With so many stories of box moth and its caterpillars causing havoc with peoples gardens it’s good to get updates that show things can and do get better surprisingly quickly. A couple of weeks ago we reported on Andy’s experience in the South of France and he has kindly sent details of what he has done to tackle the problem along with updated pictures.
18th + 19th August – I removed all the detritus with a power hose. I chose this method because it was going to take too long to remove by hand and it was a way of bulk watering the hedges, as the ground was very dry from the hot summer. This revealed a very small amount of new growth on the branches.
20th August – I sprayed Topbuxus Health Mix over all box hedges
21st August – I sprayed with Topbuxus Xen Tari and could already see signs of fresh new growth (see attached photos)
So I must say a big thank you for your advice on treating the devastating effects of the Cydalima perspectalis moth. I am delighted and very encouraged to see all the new growth.
I still plan to use the Grow feed for the soil but this the product has been held up in transit. I also plan to buy the traps.
21st August 2017
However, I am little concerned that some of the new leaves are being attacked. Have a look at photos. The leaves appear to have gone brown all over, while others appear to have been eaten. Are these both signs of the effects of the moth? I have looked very closely at the hedges but have never seen a caterpillar…
…Also, I have removed many snails that climb up the hedges. Do they cause damage?
Since we have been in communication, I have discovered that many people have experienced devastation of their box hedges in this area of France. Some people have said to me it’s all over France. It certainly was amazing how quickly my hedges were ravaged.
8th September 2017
The browning of the leaves Andy has seen could be the effects of opportunistic blight getting into the damaged leaves, but for the moment, given he has sprayed with Topbuxus Health Mix, he should wait and see how the new growth does. We’ve also advised that he sprays again to give the plants an extra boost before they overwinter ready for the fresh growth in spring.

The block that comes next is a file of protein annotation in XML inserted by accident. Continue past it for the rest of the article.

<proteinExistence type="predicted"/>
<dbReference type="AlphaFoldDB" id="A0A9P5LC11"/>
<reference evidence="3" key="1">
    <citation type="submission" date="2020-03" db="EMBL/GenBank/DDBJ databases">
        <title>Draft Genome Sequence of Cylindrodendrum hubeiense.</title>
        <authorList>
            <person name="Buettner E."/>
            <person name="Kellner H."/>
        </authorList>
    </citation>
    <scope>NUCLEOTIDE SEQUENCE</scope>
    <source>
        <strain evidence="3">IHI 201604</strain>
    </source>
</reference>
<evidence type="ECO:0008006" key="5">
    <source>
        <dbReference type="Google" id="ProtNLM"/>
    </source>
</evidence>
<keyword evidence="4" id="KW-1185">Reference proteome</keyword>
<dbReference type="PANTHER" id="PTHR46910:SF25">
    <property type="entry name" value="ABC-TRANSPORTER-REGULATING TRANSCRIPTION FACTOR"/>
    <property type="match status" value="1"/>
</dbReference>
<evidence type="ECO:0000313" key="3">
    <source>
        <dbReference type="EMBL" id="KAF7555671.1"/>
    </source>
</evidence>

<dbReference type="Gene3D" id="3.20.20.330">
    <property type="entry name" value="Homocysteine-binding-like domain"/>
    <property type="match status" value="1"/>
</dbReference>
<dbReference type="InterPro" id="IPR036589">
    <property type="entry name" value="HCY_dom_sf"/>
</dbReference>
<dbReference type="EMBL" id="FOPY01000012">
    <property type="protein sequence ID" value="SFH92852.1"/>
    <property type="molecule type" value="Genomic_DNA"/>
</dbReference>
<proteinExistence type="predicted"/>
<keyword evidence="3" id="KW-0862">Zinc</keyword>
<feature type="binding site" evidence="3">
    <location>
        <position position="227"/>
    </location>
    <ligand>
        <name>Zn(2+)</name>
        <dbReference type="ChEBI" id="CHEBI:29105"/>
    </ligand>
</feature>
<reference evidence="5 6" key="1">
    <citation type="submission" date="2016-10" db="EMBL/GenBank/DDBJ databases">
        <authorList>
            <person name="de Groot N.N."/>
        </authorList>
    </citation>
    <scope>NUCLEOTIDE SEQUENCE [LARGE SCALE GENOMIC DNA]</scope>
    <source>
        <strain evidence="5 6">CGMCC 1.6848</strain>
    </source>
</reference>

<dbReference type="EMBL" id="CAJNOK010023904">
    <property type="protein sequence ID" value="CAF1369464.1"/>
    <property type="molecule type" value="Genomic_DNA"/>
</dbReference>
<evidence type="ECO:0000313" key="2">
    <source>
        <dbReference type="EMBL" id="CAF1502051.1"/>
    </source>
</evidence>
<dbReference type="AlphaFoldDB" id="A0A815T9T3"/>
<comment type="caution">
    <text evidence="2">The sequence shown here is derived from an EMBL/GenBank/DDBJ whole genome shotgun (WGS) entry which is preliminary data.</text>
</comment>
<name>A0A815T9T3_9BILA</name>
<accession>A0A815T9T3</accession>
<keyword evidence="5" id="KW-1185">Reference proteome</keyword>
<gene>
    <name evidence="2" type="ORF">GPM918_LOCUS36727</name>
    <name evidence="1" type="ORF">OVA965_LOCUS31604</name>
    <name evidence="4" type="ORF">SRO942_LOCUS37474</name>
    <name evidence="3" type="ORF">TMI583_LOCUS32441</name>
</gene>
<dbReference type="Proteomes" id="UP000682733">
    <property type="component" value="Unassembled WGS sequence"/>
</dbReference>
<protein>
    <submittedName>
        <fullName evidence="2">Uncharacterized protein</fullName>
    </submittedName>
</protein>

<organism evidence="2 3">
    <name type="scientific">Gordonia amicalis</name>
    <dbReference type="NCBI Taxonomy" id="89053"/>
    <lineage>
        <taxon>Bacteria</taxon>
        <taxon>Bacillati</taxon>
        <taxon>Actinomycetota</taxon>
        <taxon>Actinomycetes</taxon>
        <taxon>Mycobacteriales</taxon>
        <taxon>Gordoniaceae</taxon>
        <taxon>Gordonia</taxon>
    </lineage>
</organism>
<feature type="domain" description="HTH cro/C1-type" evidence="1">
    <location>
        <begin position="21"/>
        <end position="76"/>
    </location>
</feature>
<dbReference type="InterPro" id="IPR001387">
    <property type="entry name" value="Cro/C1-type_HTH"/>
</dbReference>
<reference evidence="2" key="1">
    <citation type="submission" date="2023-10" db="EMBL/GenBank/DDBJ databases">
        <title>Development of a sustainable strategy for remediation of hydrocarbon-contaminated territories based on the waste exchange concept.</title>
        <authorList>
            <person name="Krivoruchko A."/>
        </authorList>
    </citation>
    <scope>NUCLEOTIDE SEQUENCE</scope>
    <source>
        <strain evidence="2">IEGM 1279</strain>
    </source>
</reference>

As for the eaten leaves, it is difficult to see clearly from the photographs but it could be that there is leaf miner (a small parasite that grows inside the leaves and causes them to go brown, bubble on the underside of the leaf & then de-laminate) or it could just be residual leaves eaten by the caterpillars.
Whilst having seen snails on my own box, I have not noticed any damage caused by them, but let us know if you have experienced problems with snails and how you dealt with them.
Thanks again to Andy for keeping us up to date with how things are progress, particularly as it again proves that although the effects of the moth look devastating, the bushes will grow back, particularly if you clean & feed them. It is also important to get the pheromone traps installed as this will reduce the male moth population and also indicate that it’s time for greater vigilance on the caterpillar watch.
EBTS UK is going to instigate an Box Moth early warning system in 2018 so that we can alert people to moth activity in their area. Details will be released later in the year and we will be looking for volunteers to act as moth and caterpillar detectors.
All Photos courtesy of Andy Attenburrow.